R16 Blog: The Taper

By Hayden Shearman // I heard of a beginner runner who decided to do a marathon at short notice and set out the day before the race to see if he could run the distance … by running the distance … of the marathon … the full 42.2 kilometres of the marathon! Needless to say, although he finished the practice marathon, he didn’t have a successful day on the race itself.

This is the perfect example of what not to do in the taper phase of your Lion Foundation Rotorua Marathon build up. But what should an ideal taper look like and why do it?

Taper

Why Taper?

Training makes us tired, but when it is followed by rest and recovery then we become fitter. So the taper period is allowing for a strategic block of rest and recovery where your running workload is lessened in order to freshen up the body and capitalise on all the work you (hopefully!) have already done.

As the story above illustrates, there’s absolutely nothing in the last week you can do to make you fitter, but there’s plenty you can do to make yourself less fit.

What is the Taper?

The bulk of your training is done once you are about three weeks out from race day. So anything you do from here on is just icing on the cake. We all know how an overly ambitious icing with food colouring and too much sugar can suffocate a good cake. So, give your training the respect it deserves and opt for a subtle metaphorical icing on your marathon build up cake … some melted dark chocolate with sliced almonds is all it needs!

When do you do the Taper?

A taper typically starts about three weeks out from race day. This length of time is important because three weeks is the time it takes for most of us to fully recover and adapt to a new training stress.

How do you do a Taper?

Very simply, run just as frequently as you have been but shorten the runs and in the last week throw in an extra rest day or two as well. You will also want to focus a little more on quality (faster running) during the taper period.

This faster running helps you to adapt to marathon pace, makes marathon pace feel more comfortable and provides you with some biomechanical efficiencies and mental toughness that will get you ready for race day. Here are some ideas for workouts leading up to a marathon:

  • Two weeks to go: Do a medium-long run with a couple of blocks of marathon-paced efforts (of about 3-4k each) towards the end of the run.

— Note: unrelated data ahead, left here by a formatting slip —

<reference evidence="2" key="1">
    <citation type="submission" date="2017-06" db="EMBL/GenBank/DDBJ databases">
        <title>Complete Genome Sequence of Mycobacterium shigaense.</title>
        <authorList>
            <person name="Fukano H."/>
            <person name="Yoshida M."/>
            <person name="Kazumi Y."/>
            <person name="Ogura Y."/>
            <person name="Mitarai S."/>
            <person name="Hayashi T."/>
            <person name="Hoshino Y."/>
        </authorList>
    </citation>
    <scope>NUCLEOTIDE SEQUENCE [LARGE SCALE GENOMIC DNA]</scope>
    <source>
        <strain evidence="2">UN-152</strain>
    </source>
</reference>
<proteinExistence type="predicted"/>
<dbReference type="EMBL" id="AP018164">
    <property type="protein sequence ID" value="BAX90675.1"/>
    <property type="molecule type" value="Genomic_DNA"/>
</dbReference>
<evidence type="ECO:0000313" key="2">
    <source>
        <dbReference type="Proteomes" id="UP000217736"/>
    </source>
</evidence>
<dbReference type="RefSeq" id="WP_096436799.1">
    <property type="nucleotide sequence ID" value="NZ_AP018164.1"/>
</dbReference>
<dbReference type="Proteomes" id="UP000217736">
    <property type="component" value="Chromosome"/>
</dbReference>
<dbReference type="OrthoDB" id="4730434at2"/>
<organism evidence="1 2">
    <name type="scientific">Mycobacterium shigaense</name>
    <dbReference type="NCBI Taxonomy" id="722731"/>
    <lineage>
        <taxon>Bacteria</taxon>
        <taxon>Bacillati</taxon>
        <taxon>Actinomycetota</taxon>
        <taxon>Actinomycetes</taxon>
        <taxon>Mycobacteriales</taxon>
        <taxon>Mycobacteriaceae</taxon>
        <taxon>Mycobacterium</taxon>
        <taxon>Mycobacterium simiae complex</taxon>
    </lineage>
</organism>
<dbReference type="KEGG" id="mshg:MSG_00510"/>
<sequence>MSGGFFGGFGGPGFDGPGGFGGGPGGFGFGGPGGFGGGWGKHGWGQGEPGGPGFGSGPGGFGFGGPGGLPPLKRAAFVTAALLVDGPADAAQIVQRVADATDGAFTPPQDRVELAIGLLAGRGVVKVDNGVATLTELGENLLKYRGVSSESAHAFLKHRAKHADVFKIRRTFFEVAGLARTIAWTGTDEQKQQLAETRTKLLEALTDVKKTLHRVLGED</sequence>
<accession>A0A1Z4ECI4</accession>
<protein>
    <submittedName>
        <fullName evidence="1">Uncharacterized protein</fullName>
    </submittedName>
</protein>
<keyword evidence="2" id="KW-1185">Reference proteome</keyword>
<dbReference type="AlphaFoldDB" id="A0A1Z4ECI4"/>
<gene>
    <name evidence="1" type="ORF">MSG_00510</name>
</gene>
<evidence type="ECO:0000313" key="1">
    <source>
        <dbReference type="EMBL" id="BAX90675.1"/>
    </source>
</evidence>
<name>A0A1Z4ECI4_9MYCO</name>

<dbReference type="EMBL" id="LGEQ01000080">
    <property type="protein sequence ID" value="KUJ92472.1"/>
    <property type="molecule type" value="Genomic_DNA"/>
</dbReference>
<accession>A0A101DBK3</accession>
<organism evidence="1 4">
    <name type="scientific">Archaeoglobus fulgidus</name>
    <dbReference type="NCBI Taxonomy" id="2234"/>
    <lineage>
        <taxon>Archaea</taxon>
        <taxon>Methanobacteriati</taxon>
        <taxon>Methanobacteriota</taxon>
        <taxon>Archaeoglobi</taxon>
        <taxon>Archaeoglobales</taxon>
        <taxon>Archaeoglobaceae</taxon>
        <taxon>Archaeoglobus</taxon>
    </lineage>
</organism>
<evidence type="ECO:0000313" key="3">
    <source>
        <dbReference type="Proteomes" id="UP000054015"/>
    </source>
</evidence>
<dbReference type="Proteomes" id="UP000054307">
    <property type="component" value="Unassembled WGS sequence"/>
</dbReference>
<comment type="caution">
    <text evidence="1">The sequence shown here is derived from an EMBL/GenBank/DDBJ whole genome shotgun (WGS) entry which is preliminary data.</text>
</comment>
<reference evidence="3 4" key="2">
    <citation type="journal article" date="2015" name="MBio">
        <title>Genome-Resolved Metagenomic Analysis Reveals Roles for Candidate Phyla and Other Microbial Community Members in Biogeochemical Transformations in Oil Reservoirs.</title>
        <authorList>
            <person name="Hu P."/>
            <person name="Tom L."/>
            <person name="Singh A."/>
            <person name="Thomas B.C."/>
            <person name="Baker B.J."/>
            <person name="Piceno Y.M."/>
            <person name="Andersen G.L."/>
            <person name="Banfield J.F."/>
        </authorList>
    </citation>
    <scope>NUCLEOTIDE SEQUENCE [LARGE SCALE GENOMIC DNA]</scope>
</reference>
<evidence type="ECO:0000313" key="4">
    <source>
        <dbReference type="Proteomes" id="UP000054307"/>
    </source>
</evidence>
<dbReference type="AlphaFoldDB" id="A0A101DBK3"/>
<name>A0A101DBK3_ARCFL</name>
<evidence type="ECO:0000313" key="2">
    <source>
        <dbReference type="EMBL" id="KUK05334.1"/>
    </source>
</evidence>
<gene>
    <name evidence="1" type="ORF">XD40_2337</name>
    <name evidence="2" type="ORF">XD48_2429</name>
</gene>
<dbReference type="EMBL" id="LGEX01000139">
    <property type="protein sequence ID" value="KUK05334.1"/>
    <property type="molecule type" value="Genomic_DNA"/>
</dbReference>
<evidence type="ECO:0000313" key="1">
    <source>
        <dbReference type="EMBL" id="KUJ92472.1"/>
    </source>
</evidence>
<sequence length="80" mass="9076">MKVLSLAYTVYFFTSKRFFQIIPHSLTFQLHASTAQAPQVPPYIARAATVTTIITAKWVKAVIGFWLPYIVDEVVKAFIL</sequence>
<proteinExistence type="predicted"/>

• 10 Days to go: Enter a 5k race in order to get in a good over-speed workout and test your fitness in order to set a target time for the marathon.
  • 5 Days to go: Run 4k at exactly your goal marathon pace.
  • 2-3 Days to go: Easy run of 5-8k with a 3-4 controlled fast runs of about 20secs to help you feel light and full of energy (can be good in the final week as you can start to feel a little lethargic).

And should you run the day before race day or make it a rest day? It totally depends on the individual. Some people love having a full rest. Others like to rest two days out and then the day before head out for a very gentle 20min jog in order to loosen things up. Especially helpful if you’ve travelled to the race in order to get rid of travel legs.

 

Who should do the Taper?

Keep in mind that the above tips are very much middle-of-the-road and different runners respond to tapering in different ways. So there is an element of experimentation that you will need to approach your upcoming race in order to bank away some lessons for next time. Keep a record of your training so if this race goes well you can look back on it and replicate it in the future, or if it goes bad you’ll know what to avoid.

Happy running.

 

This is the tenth blog of a fortnightly series all about getting you trained up and raring to go for the 2016 Lion Foundation Rotorua Marathon (or half or quarter).  

Be sure to grab your race entry here and check out TempoFit’s TEAM R16 to be part of an incredible community of likeminded runners of all abilities who are all training towards the Lion Foundation Rotorua Marathon 2016 (quarter, half and full distances).

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